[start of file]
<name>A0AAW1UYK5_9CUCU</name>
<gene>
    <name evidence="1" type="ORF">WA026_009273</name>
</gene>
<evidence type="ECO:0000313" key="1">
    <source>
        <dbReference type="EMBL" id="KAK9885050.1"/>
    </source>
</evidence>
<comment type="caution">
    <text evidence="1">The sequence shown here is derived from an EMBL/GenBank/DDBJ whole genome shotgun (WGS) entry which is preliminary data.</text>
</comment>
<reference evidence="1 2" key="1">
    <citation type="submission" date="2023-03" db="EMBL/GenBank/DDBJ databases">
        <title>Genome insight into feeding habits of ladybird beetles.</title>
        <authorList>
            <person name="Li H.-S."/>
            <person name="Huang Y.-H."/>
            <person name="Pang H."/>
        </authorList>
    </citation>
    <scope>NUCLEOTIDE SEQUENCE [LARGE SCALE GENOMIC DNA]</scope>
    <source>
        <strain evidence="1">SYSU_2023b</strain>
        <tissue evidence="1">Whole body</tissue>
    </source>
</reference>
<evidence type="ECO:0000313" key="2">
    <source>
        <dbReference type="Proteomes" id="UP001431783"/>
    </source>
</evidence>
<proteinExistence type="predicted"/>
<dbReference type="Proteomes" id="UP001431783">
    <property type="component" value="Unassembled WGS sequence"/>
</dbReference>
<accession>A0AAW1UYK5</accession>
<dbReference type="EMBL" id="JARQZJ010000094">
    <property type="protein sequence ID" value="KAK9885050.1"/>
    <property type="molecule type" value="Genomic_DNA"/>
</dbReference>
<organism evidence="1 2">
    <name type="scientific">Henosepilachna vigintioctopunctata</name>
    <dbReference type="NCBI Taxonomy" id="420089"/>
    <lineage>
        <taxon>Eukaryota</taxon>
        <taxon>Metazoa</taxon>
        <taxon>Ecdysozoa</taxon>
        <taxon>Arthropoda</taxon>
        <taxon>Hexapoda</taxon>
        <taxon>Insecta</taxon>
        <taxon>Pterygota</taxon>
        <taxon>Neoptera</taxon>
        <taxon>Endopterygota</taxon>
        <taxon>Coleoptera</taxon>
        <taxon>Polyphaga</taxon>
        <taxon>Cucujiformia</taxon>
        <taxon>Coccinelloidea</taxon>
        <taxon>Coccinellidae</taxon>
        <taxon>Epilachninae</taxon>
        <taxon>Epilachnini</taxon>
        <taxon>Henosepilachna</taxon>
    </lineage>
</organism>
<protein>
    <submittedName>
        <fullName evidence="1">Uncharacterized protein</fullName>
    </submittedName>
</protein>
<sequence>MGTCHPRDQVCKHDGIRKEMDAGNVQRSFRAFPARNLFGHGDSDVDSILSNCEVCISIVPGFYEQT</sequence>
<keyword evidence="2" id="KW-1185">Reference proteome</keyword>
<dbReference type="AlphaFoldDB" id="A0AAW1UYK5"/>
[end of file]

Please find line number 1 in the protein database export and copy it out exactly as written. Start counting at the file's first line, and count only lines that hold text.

<name>A0AAW1UYK5_9CUCU</name>